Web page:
In these final days of 2020, I want to express my deepest appreciation to many people who have been a part of our coalition, from those of you who attended our virtual meetings, to others who read us and sent us opinions, to some who talk to us seeking connections, alliances, or recommendations, and others who are very forward with proposals to improve our border.
I want to extend a special thank-you to our board members. I wouldn’t be writing these lines if they had not generously contributed to our organization. They have been an inspiration to me and, in many ways, examples to follow.
Especially now, with the intensity of the pandemic weighing upon us but with the light of the vaccine at the end of the tunnel, we must be rigorous in following the practices to keep us safe.
I’d like to recognize several of our board members for appearing in San Diego Business Journal’s “SD500: The Most Influential People in San Diego” for 2020. Malin Burnham and Mary Walshok appear under the “Icons” category.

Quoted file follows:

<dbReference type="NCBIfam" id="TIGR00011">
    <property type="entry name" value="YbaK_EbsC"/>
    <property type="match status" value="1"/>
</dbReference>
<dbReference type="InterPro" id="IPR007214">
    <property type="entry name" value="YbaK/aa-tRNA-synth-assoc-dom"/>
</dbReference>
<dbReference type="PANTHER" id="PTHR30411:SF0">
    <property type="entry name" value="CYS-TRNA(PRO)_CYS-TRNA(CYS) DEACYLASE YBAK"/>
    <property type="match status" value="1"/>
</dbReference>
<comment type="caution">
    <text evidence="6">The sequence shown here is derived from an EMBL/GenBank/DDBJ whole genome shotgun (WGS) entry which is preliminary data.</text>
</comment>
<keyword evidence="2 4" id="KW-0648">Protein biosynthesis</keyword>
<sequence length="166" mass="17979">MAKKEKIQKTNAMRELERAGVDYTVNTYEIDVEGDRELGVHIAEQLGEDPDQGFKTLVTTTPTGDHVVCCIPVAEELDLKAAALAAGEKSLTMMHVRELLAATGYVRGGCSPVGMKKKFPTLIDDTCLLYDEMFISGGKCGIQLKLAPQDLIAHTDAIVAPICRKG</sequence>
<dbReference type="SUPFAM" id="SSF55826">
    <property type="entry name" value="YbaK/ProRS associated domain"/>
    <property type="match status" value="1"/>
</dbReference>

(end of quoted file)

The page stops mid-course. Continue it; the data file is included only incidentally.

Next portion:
Steve Williams is part of the “Real Estate” group; Brad Feldman, CEO of Cubic Corporation, is under “Leading Industries”; UCSD Chancellor Pradeep Khosla appears under “Education;” and Barbara Wight of Taylor Guitars is seen in the “Leading Industries” category.
I admire the consistency with which Rafael Fernandez de Castro has continued with the Center of U.S.-Mexican Studies “Emerging Stronger Together” dialogue. In early December I participated in the latest session on immigration flows. Rafael knows more about this topic than just about anyone else.
He stated point blank that a good part of the recent immigrant population under the Migration Protection Protocols—more informally known as “Return to Mexico”—in Tijuana are left to their own devices to survive and are at times detained by the police.
They do not arrive in specifically designed shelters but hotels and childcare facilities. Those waiting for their day in court continue waiting, with no end in sight. Many do not even have a secure address to receive important documents from their U.S. attorneys.
Congratulations are in order for Mario Orso and his team at CALTRANS for the start of construction on the southbound State Route 125 to the westbound State Route 905 connector and the recent award of more than $40 million in California Transportation Commission Trade Corridor Enhancement Program funding.